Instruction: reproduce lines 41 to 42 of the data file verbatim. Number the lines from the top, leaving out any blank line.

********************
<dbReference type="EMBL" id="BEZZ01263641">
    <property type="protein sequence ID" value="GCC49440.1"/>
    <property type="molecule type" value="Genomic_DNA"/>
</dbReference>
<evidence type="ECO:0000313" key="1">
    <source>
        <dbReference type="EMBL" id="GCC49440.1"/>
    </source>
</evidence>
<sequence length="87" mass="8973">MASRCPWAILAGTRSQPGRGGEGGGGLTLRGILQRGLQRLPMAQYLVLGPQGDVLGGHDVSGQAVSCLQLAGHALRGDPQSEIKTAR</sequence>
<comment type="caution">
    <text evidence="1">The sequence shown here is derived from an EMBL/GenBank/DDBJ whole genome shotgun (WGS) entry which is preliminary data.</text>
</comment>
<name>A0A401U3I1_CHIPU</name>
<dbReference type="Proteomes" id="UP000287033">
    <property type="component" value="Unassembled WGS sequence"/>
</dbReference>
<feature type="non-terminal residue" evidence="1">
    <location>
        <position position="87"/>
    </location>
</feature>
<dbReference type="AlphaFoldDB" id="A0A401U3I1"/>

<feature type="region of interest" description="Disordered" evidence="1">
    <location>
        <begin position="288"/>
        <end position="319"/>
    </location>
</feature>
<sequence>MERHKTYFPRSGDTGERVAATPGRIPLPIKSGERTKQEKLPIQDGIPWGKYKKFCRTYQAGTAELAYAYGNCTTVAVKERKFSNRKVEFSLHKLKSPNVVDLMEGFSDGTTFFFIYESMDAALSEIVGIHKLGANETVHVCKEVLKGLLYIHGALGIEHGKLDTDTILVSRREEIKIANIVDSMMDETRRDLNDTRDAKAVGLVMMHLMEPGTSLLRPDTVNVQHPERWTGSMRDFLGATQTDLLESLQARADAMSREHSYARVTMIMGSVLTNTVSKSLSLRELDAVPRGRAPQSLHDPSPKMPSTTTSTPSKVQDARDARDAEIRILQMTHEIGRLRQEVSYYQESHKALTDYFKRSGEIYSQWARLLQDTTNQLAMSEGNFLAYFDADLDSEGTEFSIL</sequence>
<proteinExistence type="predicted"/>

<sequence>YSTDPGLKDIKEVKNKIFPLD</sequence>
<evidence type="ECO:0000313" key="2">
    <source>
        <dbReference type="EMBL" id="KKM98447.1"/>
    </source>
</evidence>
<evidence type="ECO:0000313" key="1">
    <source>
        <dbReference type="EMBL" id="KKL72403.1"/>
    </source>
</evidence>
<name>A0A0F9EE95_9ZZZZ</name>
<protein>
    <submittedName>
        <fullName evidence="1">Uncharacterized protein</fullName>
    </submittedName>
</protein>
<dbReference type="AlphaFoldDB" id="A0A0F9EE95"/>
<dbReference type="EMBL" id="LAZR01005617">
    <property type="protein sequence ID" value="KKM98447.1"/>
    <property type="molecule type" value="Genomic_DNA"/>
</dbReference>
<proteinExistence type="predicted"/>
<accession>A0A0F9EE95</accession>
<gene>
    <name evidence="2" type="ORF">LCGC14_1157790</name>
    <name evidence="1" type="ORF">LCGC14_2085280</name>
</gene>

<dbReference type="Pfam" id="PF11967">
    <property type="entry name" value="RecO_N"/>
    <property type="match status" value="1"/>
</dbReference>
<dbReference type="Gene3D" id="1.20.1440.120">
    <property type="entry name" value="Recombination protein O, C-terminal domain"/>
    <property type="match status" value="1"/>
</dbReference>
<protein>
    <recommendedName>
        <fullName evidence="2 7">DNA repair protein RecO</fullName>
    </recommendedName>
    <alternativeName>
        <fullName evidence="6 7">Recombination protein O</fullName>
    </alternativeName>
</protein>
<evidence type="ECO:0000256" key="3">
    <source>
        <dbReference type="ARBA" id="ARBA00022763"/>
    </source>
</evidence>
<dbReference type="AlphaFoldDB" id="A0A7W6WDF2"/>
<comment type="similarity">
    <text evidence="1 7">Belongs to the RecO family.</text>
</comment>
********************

    </source>
</evidence>